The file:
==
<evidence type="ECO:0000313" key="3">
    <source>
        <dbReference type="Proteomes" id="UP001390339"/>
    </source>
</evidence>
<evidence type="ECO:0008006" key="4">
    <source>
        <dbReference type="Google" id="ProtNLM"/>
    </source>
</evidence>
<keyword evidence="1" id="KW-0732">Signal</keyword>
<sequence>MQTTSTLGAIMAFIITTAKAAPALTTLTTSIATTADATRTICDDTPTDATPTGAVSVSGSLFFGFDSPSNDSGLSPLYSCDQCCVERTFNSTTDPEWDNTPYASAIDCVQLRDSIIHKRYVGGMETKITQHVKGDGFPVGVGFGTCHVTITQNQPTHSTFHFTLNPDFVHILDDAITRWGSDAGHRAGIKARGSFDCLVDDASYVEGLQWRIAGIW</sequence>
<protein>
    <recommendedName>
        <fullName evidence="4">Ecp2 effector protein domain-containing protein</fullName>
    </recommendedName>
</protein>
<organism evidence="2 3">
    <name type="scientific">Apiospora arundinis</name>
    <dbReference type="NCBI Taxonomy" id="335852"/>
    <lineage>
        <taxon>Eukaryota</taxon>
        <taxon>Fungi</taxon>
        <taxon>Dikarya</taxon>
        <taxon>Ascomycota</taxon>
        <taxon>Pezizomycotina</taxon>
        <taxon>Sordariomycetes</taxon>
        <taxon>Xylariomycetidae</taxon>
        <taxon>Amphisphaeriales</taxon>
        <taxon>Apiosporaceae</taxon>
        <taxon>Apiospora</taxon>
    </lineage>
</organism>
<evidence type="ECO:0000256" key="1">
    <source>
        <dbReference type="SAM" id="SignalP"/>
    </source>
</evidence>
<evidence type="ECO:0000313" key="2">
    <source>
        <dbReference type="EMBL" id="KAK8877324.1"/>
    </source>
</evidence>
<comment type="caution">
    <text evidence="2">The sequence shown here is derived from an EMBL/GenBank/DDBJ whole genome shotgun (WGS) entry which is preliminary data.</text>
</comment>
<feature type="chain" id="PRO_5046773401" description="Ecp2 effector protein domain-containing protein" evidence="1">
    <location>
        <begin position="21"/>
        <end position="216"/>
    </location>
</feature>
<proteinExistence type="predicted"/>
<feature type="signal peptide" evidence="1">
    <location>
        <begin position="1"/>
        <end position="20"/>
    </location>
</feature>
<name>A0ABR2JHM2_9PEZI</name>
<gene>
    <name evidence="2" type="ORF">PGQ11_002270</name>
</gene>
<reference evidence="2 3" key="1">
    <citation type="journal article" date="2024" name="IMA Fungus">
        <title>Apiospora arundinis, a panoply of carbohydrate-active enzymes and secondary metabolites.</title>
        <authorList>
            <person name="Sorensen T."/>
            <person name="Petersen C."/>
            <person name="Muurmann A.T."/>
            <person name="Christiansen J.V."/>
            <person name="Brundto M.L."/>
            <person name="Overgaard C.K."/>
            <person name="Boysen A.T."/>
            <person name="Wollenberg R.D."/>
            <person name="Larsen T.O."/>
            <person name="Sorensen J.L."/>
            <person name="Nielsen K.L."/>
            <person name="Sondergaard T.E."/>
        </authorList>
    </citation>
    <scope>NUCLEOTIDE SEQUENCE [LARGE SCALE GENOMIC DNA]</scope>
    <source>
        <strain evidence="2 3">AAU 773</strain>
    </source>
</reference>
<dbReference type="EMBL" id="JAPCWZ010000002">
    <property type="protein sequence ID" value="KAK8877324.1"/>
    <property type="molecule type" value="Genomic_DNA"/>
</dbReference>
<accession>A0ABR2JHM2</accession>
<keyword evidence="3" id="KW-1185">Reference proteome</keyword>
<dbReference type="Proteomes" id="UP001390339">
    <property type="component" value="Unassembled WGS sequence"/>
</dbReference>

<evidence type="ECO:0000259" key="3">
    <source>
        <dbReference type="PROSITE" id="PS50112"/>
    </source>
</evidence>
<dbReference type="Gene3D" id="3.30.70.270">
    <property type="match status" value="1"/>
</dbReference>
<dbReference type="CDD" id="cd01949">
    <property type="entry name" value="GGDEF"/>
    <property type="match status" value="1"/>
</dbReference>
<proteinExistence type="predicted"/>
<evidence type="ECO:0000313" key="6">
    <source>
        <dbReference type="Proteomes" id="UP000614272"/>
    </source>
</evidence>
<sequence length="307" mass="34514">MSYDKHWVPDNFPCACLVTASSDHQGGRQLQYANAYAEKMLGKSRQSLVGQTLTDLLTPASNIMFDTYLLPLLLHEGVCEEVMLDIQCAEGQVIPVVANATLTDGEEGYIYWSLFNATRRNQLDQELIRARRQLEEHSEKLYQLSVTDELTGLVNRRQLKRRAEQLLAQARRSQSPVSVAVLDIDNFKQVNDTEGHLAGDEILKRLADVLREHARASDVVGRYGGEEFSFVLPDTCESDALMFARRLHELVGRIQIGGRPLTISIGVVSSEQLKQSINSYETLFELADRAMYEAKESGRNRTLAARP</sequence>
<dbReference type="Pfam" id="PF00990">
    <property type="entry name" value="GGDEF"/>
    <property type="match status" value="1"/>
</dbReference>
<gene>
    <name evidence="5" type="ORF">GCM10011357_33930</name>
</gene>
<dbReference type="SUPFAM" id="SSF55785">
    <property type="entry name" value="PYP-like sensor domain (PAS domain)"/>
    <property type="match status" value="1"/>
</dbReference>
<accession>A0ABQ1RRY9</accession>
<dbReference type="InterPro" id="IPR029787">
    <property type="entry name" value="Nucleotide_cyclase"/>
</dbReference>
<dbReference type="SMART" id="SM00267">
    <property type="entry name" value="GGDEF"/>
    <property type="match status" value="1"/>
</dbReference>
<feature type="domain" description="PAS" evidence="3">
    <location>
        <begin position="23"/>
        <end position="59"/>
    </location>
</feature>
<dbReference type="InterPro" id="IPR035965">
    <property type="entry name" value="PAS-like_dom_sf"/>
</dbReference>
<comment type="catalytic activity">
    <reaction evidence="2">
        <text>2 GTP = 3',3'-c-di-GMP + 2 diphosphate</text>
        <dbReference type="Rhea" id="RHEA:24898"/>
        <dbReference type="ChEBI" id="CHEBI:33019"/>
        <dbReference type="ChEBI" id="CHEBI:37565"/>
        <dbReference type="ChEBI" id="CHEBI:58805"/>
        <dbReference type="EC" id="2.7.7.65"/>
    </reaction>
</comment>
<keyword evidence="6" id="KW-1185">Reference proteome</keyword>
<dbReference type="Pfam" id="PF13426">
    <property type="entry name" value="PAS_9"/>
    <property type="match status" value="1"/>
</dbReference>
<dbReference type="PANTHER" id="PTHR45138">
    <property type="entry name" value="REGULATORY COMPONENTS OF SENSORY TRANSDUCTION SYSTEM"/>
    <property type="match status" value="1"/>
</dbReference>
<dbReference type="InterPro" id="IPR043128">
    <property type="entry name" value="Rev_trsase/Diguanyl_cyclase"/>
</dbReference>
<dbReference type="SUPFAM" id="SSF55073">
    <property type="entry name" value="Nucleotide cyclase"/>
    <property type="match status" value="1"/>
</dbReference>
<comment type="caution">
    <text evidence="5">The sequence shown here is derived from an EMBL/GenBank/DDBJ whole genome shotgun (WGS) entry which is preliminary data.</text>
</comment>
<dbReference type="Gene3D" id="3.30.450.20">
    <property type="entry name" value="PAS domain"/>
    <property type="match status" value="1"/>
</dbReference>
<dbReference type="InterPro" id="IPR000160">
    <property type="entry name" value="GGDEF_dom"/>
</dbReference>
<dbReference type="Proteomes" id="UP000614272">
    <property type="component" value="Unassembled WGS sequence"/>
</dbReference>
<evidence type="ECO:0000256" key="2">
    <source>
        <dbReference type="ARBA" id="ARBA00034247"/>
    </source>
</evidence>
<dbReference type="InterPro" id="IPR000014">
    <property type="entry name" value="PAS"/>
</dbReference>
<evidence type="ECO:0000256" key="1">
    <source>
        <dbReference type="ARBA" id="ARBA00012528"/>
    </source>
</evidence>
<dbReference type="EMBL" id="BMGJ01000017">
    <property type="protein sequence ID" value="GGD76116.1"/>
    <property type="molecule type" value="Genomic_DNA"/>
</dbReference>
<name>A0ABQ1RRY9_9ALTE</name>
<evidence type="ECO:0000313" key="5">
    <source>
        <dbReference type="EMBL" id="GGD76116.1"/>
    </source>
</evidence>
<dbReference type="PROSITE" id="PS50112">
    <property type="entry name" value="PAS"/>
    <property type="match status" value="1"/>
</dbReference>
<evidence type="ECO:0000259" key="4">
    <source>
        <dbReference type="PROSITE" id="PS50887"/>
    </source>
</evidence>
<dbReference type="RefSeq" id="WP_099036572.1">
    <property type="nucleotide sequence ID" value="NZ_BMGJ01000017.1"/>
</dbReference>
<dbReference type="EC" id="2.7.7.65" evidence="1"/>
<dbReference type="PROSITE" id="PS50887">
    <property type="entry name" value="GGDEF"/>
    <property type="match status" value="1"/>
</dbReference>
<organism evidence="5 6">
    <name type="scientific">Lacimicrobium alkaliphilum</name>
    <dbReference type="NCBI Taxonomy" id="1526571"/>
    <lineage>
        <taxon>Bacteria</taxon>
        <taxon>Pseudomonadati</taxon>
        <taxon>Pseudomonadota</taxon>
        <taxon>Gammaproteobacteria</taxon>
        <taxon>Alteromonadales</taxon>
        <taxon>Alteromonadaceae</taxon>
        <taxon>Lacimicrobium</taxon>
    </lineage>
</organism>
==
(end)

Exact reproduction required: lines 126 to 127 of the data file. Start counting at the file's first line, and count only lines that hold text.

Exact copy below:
<accession>A0ABQ1RRY9</accession>
<dbReference type="InterPro" id="IPR029787">